An Alternative to Payday Loans, but It’s Still High Cost

U.S. Bank, one of the country’s biggest banks, has again begun offering customers small, high-cost loans, saying the loans now have safeguards to help keep borrowers from getting in over their heads.

The loans, between $100 and $1,000, are meant to help customers deal with unexpected expenses, like a car repair or a medical bill, said Lynn Heitman, executive vice president of U.S. Bank consumer banking sales and support. But the fees equate to an annual interest rate of about 70 percent.

The loans were created to be an alternative to payday loans, the small, short-term, very-high-cost loans — with interest rates sometimes as high as 400 percent — that typically must be repaid in full from the borrower’s next paycheck. Payday loans are often taken out by people whose credit scores are too low for traditional loans or credit cards.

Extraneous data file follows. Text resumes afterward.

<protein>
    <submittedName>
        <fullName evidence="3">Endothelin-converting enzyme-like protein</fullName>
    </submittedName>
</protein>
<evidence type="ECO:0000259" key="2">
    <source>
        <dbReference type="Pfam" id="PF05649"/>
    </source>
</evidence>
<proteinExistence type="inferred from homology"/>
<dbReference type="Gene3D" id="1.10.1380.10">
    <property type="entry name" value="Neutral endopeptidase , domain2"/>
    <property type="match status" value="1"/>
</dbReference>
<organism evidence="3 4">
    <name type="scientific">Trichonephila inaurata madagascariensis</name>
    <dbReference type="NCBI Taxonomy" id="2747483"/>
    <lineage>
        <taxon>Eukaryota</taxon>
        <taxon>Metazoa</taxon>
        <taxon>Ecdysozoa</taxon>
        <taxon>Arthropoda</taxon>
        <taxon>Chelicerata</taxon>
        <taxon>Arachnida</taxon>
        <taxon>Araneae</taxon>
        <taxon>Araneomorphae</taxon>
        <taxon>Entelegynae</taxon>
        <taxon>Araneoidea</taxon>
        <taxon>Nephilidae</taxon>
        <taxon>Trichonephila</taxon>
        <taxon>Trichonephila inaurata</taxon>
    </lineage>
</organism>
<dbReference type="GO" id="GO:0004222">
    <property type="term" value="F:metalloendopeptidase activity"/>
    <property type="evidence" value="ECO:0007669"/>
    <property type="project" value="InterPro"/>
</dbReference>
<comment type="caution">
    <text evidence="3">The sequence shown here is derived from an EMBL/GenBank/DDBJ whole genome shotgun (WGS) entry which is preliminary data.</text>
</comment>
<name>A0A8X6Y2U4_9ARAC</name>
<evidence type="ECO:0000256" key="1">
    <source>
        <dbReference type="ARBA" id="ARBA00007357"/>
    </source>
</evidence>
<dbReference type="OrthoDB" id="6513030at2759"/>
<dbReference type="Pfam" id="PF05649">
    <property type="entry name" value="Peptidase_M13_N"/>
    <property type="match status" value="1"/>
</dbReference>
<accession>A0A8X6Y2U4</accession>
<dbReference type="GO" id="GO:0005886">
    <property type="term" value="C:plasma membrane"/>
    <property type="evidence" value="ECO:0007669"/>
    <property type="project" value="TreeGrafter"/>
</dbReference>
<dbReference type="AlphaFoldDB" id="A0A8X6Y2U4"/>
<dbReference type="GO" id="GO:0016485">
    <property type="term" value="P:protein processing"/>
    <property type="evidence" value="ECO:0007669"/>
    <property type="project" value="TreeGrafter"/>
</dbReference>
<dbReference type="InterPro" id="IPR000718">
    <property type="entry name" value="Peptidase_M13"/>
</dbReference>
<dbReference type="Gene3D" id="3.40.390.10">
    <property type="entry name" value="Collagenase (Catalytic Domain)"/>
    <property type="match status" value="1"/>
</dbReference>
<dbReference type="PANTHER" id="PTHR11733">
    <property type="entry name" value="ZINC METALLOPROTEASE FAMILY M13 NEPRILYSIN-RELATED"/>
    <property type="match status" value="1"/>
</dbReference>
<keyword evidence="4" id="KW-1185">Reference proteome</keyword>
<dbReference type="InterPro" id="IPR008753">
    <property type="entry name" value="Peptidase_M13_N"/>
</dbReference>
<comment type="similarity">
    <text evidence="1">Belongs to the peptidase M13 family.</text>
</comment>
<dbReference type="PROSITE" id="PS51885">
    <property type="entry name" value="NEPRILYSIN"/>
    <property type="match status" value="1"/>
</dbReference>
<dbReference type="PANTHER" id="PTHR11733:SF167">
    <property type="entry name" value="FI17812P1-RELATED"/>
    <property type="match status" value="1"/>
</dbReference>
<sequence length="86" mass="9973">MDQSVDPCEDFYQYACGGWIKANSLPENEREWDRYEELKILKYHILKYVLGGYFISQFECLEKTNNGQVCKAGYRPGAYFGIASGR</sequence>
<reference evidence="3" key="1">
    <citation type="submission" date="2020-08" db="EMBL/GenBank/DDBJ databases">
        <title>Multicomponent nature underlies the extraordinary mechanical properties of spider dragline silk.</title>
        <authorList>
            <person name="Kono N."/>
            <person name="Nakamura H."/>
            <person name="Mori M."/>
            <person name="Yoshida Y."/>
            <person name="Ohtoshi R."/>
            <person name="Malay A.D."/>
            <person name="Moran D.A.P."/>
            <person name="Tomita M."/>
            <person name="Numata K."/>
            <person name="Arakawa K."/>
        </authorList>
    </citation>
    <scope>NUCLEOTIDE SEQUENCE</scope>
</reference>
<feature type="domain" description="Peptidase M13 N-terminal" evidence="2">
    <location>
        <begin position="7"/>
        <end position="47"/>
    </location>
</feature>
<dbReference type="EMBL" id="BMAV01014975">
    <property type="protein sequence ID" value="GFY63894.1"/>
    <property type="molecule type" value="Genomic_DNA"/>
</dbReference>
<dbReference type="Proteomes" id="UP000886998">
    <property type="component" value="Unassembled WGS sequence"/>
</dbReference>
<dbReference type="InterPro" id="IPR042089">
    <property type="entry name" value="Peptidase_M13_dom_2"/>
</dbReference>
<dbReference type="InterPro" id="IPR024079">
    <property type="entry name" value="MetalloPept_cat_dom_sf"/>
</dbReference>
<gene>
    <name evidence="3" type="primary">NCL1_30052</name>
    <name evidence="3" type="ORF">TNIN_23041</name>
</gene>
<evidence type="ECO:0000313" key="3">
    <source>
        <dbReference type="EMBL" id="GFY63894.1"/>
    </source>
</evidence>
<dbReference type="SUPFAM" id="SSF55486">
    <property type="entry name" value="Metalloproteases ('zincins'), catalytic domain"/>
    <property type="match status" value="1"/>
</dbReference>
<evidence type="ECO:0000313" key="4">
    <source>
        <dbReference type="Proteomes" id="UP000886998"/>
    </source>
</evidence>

U.S. Bank and several other institutions, including Wells Fargo and Regions Bank, for a time offered so-called deposit advance loans, which typically were costly and had to be repaid in a lump sum when the customer’s next paycheck was deposited. Banks abandoned the loans after regulators clamped down on them in 2013.


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